Check out our special Oct. 20 pull-out Election Guide in this week's edition for our constitutional amendment recommendations, maps of local voting districts and a complete list of all local and statewide races and candidates. Each candidate's contact information is included, so if you have any 11th-hour questions to ask a candidate, all the info you need is right at your fingertips ...
MICHOT/ROBIDEAUX DRAW HEAT OVER ADS Both Lafayette state Sen. Mike Michot and Rep. Joel Robideaux are running unopposed for re-election this year, but that hasn't kept them out of the fray of election season attacks. Two weekends ago, Michot and Robideaux's political action committee, Leadership for Louisiana, began running ads critical of District 43 state representative candidate Patrick LeBlanc. The ads take clips from LeBlanc's own ads and campaign speeches promoting ethics reform, while highlighting news reports on LeBlanc's ties to a recent public corruption scandal in west Texas. Both Michot and Robideaux have endorsed Leblanc's opponent in the District 43 race, Page Cortez. The negative ads are a first for Leadership for Louisiana, which was formed by Michot and Robideaux in 2006 with a mission to "recruit, train, and support quality candidates for office." The organization also espouses a need for "clean, solution-oriented" campaigns and urges candidates to sign a pact, which includes a pledge to "conduct a clean campaign focused on solutions to our state's problems." The candidate pledge concludes: "I will not engage in personal attacks or dirty politics and will firmly oppose those who do."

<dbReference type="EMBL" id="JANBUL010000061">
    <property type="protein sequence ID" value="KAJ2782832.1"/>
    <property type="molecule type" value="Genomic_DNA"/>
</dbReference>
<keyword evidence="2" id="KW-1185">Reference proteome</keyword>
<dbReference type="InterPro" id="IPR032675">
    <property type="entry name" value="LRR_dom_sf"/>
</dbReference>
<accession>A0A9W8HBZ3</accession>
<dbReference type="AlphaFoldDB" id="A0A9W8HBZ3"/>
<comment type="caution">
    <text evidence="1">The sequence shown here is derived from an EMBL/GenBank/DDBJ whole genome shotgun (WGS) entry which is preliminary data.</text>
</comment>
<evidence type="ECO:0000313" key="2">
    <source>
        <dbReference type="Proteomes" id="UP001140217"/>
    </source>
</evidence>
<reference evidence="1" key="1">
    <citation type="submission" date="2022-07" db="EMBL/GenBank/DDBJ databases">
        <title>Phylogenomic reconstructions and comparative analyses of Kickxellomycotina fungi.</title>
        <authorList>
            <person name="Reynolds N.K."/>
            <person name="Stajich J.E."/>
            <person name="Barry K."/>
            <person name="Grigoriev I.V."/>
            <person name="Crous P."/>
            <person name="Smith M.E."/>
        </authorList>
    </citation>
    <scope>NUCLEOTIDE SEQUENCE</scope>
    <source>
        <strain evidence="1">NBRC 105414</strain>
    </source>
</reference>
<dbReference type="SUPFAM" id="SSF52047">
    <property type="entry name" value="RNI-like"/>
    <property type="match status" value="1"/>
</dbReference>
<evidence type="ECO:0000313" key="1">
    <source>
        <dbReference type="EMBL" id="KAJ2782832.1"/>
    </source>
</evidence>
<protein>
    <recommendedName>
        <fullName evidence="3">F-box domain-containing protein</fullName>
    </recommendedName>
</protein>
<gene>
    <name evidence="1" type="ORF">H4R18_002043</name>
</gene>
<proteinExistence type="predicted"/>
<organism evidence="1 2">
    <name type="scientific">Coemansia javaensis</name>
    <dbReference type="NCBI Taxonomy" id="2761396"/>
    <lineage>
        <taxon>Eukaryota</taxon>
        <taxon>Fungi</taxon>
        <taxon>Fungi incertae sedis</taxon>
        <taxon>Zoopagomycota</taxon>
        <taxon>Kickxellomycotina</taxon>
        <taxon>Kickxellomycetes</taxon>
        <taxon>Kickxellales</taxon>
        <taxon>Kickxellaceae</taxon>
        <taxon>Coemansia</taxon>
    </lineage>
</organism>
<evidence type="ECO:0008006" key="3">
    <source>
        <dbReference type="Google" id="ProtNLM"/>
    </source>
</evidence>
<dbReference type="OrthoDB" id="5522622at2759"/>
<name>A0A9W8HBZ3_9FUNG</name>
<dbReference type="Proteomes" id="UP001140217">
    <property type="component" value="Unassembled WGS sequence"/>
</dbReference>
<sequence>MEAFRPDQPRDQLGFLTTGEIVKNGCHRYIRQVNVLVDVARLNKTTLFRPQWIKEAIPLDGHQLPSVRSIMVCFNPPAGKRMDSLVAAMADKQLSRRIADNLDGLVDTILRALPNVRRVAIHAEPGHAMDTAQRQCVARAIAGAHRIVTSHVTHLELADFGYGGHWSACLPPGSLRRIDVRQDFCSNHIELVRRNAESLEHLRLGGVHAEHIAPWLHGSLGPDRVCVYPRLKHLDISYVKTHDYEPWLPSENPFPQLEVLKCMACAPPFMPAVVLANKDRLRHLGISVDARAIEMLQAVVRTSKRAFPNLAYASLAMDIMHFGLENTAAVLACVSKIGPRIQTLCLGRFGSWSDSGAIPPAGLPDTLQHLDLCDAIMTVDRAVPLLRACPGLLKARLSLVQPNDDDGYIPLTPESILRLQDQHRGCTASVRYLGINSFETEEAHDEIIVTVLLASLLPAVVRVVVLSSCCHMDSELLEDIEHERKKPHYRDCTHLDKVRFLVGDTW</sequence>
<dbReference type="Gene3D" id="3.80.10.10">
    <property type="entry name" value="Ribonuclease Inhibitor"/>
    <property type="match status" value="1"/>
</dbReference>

Perhaps taking a page out of Michot and Robideaux's own playbook, the Pat LeBlanc campaign is using those words against Leadership for Louisiana. A new radio ad by the LeBlanc camp, tilted "The Truth about Patrick LeBlanc" states, "with the recent attacks on Patrick LeBlanc, [Leadership for Louisiana] has made a mockery of their own pledge." The ad never mentions Michot and Robideaux by name, referring to them only as the "two Lafayette legislators" behind Leadership for Louisiana. The spot also claims Michot and Robideaux helped "increase your taxes, doubled the size of state government and did nothing about the disgraceful Road Home program" before adding "too bad you can't vote against them."
Michot and Robideaux have since issued a statement in response, which begins, "Senator Mike Michot and Representative Joel Robideaux want to make sure that the voters of Lafayette Parish know that they are the two legislators being personally attacked in an ad being aired by the Patrick LeBlanc Campaign." The typically passive Michot, who is a longtime friend of Cortez, states he originally held out hope that LeBlanc would withdraw from the race once news broke of his connection to the Texas corruption scandal. (LeBlanc maintains he is innocent of any wrongdoing.) "Instead," Michot states, "[LeBlanc] began spending his personal fortune to craft a message built on ethics reform."